First you need to download some data. For testing you probably want to use an extract. go to and find a small region like Liechtenstein. these instructions use the full planet, but it's just a matter of changing filenames. The full planet is about 25GB.

point at torrent which can be faster

For the full planet

md5sum -c planet-latest.osm.pbf.md5 # Check that the download wasn't corrupted

For just liechtenstein

md5sum -c liechtenstein-latest.osm.pbf.md5 # Check that the download wasn't corrupted

Adjusting settings

osm2pgsql uses overcommit like many scientific and large data applications, which requires adjusting a kernel setting.

sudo sysctl -w vm.overcommit_memory=1

If you want to permanently adjust this setting you can use

sudo tee /etc/sysctl.d/60-overcommit.conf <<EOF
# Overcommit settings to allow faster osm2pgsql imports
sudo sysctl -p # is this right?

do we want to set vm.overcommit_ratio?

The default PostgreSQL settings aren't great for very large databases like OSM databases. Proper tuning can just about double the performance you're getting. The most important PostgreSQL settings to change are maintenance_work_mem and work_mem, both which should be increased for faster loading and faster queries while rendering.

More information on tuning can be found at

Figuring out the osm2pgsql command line

Before getting into possible command lines, you need to decide what you want to do with the database.

You need to decide

  • How often you want to update it
  • If you are using a standard style
  • Where all the files are

an osm2pgsql command line is complicated, so it helps to break it down into parts.

An example command line is

~/osm/osm2pgsql/osm2pgsql --create --slim --drop 
-C 20000 --number-processes 4 \
--flat-nodes ~/osm/flat.nodes \
-S ~/osm/osm2pgsql/ --hstore --multi-geometry \
  • --create specifies that anything in the database can be discarded
  • --slim specifies to use slim mode which uses less ram, additional database tables and allows updates. non-slim mode on the entire planet takes well over 64GB of RAM
  • --drop removes the slim tables after import, preventing updates but saving space and making a faster import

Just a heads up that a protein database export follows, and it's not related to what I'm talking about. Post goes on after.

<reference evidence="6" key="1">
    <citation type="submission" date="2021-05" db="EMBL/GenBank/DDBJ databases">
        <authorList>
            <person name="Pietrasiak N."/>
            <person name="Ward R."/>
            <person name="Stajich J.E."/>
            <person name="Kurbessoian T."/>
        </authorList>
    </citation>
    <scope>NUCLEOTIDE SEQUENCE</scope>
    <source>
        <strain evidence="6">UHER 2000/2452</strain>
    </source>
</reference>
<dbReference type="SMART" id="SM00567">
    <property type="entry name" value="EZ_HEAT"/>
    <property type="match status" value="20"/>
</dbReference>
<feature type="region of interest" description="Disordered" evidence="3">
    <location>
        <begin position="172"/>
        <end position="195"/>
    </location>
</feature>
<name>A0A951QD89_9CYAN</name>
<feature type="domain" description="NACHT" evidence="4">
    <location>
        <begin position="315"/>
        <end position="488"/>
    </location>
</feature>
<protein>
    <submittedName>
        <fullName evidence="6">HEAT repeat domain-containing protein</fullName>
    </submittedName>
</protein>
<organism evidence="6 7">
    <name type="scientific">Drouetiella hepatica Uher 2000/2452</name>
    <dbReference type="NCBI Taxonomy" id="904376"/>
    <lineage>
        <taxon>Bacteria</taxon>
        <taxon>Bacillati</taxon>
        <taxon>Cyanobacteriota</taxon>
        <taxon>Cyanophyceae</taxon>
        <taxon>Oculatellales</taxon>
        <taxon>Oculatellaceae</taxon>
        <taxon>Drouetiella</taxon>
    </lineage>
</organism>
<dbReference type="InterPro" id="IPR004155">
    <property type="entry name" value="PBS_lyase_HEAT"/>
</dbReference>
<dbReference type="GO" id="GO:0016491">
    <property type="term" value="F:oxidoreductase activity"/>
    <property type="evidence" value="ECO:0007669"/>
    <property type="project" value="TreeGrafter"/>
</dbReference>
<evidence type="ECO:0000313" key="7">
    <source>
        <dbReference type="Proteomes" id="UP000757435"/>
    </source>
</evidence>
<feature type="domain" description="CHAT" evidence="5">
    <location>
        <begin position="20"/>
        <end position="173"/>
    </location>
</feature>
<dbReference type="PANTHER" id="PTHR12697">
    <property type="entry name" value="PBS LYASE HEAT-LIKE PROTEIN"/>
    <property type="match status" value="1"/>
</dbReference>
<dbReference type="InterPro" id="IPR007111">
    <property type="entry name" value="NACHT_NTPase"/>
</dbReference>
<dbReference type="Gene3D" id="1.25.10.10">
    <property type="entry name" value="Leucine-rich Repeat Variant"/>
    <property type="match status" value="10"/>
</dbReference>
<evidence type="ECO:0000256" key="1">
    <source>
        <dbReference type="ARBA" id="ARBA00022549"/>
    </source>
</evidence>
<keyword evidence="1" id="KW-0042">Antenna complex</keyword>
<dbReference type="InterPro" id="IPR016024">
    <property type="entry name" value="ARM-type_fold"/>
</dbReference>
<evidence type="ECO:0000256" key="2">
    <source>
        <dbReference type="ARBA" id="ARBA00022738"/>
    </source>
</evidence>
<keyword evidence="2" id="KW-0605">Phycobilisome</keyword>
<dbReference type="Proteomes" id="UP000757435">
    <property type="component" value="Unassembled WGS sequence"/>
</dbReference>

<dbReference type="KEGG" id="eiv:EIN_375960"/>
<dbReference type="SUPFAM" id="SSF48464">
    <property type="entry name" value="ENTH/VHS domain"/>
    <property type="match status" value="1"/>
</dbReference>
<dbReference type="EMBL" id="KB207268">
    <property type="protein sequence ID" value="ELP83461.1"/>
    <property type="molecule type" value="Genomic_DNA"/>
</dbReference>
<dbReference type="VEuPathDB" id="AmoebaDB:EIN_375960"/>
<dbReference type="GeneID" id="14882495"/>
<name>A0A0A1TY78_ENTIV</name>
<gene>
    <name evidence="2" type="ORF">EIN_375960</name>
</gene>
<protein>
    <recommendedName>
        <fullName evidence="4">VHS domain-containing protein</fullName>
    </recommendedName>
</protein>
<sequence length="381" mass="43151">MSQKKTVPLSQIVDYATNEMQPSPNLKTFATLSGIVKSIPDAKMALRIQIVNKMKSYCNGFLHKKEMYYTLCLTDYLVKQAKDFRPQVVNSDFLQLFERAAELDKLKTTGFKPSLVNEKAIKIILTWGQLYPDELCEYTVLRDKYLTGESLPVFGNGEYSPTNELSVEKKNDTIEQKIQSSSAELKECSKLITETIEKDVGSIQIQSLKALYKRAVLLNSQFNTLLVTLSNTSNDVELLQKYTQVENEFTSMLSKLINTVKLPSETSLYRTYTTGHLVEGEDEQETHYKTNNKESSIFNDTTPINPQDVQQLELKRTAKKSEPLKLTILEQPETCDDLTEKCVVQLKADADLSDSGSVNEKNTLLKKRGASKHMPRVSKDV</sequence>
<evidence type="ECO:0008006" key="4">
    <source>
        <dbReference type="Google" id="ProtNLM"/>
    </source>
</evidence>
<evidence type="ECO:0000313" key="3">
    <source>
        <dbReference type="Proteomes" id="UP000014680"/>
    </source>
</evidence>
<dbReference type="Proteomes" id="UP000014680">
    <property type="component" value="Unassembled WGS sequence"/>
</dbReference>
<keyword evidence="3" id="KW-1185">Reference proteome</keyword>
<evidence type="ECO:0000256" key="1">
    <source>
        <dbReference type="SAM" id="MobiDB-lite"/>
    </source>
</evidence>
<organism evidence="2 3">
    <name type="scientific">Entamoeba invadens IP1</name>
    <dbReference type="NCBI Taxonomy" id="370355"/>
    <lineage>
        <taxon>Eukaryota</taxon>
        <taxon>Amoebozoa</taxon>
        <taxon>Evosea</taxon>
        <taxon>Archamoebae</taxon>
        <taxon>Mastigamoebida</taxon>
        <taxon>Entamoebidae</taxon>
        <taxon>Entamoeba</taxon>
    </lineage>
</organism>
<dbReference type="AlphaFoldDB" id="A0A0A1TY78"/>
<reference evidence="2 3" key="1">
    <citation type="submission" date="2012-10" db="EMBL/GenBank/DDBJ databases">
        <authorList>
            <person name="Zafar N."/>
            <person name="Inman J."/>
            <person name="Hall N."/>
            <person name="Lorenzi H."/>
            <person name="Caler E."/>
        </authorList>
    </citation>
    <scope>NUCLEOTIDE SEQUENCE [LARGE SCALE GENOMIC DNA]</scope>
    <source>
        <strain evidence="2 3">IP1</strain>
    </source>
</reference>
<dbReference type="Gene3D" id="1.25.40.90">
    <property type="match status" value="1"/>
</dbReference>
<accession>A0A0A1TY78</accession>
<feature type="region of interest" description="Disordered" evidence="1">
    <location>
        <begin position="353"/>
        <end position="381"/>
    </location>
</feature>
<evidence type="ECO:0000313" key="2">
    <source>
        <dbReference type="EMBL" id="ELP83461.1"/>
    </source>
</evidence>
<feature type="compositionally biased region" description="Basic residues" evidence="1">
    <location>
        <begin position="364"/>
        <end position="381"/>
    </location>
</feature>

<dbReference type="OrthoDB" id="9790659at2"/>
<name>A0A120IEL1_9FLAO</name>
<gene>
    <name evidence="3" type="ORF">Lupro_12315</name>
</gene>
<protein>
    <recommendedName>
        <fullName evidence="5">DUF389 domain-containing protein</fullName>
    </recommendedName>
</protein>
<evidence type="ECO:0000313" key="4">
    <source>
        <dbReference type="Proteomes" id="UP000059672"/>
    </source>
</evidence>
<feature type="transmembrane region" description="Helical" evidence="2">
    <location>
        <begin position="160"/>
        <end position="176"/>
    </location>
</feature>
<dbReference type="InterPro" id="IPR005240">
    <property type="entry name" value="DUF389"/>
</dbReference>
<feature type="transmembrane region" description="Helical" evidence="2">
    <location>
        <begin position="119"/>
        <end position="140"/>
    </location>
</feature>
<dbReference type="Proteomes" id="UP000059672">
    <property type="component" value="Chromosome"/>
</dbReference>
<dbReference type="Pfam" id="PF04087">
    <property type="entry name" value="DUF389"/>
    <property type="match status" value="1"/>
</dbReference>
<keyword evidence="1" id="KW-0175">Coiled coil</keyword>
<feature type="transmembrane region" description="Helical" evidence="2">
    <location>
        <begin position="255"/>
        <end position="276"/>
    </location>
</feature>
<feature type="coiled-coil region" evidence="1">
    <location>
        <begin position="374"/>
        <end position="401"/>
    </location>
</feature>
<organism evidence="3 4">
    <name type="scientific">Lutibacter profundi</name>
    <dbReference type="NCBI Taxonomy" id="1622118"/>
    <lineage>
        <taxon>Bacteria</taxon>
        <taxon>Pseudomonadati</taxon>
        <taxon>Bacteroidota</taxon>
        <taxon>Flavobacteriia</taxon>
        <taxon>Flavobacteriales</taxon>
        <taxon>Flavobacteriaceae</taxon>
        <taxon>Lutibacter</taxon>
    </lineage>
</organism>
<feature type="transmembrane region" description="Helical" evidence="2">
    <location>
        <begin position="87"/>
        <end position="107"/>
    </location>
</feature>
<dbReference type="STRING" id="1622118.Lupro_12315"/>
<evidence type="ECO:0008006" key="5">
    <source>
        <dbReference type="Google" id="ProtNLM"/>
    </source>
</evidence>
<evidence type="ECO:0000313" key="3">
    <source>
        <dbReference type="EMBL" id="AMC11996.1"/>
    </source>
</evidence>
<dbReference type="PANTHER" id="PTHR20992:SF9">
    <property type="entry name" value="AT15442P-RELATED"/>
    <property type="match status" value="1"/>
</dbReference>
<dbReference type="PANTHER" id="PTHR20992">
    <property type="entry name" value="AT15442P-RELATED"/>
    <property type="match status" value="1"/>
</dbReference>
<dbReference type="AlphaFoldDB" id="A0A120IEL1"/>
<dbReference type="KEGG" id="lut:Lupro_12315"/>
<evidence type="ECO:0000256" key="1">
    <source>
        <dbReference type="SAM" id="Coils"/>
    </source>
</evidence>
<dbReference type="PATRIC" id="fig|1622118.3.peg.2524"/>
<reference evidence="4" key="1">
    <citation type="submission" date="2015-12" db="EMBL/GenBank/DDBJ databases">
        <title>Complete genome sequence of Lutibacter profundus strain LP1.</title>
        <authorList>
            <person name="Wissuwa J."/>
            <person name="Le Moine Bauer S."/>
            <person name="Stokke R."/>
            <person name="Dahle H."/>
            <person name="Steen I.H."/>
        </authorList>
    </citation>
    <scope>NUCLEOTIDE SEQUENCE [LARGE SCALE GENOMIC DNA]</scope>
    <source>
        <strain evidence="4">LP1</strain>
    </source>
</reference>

• -C 20000 sets the node cache to 20000 MB of RAM
  • --number-processes 4 instructs osm2pgsql to use 4 processes. this should be the same number of CPU threads you have, to a maximum of 8
  • --flat-nodes ~/osm/flat.nodes specifies where to create a 20GB file with every node location
  • -S ~/osm2pgsql/ sets the location of the .style file, which tells osm2pgsql what columns to create
  • --hstore tells osm2pgsql to create a tags column as a hstore and put any tags it didn't put into their own columns into there
  • --multi-geometry tells osm2pgsql not to split up detatched polygons like some administrative boundaries
  • ~/osm/planet-latest.osm.pbf is the location of the OSM data to load

If you want to do regular updates you must not use the --drop option. If you are doing updates every week or less frequently it can be worth it to use --drop and just reload all the data each time.

running osm2pgsql

After starting osm2pgsql with the above command you'll get a lot of NOTICE messages about tables not existing and being skipped. These are normal.

You should get a line like this eventually

Reading in file: ~/osm/planet-latest.osm.pbf
Processing: Node(1889609k 1170.8k/s) Way(182531k 18.68k/s) Relation(1934380 62.07/s)  parse time: 42547s

Speeds will depend on your server, but the above are reasonable and were on an Amazon EC2 m2.2xlarge instance with local storage.

how much to explain about the output?

The next step is pending ways. You may get warnings here

Going over pending ways...
Maximum node in persistent node cache: 2297430015
        110203098 ways are pending